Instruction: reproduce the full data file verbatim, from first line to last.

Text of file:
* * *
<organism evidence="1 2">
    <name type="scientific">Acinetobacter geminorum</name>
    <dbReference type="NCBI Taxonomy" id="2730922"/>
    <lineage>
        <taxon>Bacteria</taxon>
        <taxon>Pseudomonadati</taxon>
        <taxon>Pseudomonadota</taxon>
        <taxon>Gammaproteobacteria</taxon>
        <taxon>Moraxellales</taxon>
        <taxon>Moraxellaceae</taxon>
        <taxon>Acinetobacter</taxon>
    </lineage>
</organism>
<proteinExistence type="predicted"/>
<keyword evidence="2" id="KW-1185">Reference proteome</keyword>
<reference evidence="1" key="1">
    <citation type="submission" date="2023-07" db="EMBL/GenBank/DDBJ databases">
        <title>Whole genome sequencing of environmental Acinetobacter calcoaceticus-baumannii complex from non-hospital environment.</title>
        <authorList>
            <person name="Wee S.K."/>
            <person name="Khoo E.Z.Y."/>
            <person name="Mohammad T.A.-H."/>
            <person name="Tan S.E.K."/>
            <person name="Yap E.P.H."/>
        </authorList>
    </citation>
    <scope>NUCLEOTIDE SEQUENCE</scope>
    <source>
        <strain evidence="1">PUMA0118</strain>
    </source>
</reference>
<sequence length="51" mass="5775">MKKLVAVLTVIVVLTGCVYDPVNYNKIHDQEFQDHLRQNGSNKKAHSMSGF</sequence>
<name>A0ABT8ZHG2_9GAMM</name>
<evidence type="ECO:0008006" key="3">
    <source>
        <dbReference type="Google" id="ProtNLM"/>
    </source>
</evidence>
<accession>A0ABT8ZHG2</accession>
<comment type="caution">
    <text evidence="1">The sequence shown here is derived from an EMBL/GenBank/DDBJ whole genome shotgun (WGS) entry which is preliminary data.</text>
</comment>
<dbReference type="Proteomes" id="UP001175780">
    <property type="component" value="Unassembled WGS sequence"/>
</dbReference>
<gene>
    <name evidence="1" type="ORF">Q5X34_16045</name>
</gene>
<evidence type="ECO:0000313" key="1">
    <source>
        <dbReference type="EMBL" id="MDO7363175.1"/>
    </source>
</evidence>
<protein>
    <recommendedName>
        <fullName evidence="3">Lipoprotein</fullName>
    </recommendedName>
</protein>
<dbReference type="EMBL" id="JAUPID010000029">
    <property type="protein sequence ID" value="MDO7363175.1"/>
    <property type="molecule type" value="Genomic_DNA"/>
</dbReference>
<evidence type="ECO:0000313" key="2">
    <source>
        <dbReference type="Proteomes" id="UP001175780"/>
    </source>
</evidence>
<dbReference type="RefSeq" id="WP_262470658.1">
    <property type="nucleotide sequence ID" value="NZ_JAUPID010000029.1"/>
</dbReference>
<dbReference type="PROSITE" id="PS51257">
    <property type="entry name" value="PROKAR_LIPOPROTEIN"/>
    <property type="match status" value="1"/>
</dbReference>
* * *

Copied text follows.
<organism evidence="1 2">
    <name type="scientific">Acinetobacter geminorum</name>
    <dbReference type="NCBI Taxonomy" id="2730922"/>
    <lineage>
        <taxon>Bacteria</taxon>
        <taxon>Pseudomonadati</taxon>
        <taxon>Pseudomonadota</taxon>
        <taxon>Gammaproteobacteria</taxon>
        <taxon>Moraxellales</taxon>
        <taxon>Moraxellaceae</taxon>
        <taxon>Acinetobacter</taxon>
    </lineage>
</organism>
<proteinExistence type="predicted"/>
<keyword evidence="2" id="KW-1185">Reference proteome</keyword>
<reference evidence="1" key="1">
    <citation type="submission" date="2023-07" db="EMBL/GenBank/DDBJ databases">
        <title>Whole genome sequencing of environmental Acinetobacter calcoaceticus-baumannii complex from non-hospital environment.</title>
        <authorList>
            <person name="Wee S.K."/>
            <person name="Khoo E.Z.Y."/>
            <person name="Mohammad T.A.-H."/>
            <person name="Tan S.E.K."/>
            <person name="Yap E.P.H."/>
        </authorList>
    </citation>
    <scope>NUCLEOTIDE SEQUENCE</scope>
    <source>
        <strain evidence="1">PUMA0118</strain>
    </source>
</reference>
<sequence length="51" mass="5775">MKKLVAVLTVIVVLTGCVYDPVNYNKIHDQEFQDHLRQNGSNKKAHSMSGF</sequence>
<name>A0ABT8ZHG2_9GAMM</name>
<evidence type="ECO:0008006" key="3">
    <source>
        <dbReference type="Google" id="ProtNLM"/>
    </source>
</evidence>
<accession>A0ABT8ZHG2</accession>
<comment type="caution">
    <text evidence="1">The sequence shown here is derived from an EMBL/GenBank/DDBJ whole genome shotgun (WGS) entry which is preliminary data.</text>
</comment>
<dbReference type="Proteomes" id="UP001175780">
    <property type="component" value="Unassembled WGS sequence"/>
</dbReference>
<gene>
    <name evidence="1" type="ORF">Q5X34_16045</name>
</gene>
<evidence type="ECO:0000313" key="1">
    <source>
        <dbReference type="EMBL" id="MDO7363175.1"/>
    </source>
</evidence>
<protein>
    <recommendedName>
        <fullName evidence="3">Lipoprotein</fullName>
    </recommendedName>
</protein>
<dbReference type="EMBL" id="JAUPID010000029">
    <property type="protein sequence ID" value="MDO7363175.1"/>
    <property type="molecule type" value="Genomic_DNA"/>
</dbReference>
<evidence type="ECO:0000313" key="2">
    <source>
        <dbReference type="Proteomes" id="UP001175780"/>
    </source>
</evidence>
<dbReference type="RefSeq" id="WP_262470658.1">
    <property type="nucleotide sequence ID" value="NZ_JAUPID010000029.1"/>
</dbReference>
<dbReference type="PROSITE" id="PS51257">
    <property type="entry name" value="PROKAR_LIPOPROTEIN"/>
    <property type="match status" value="1"/>
</dbReference>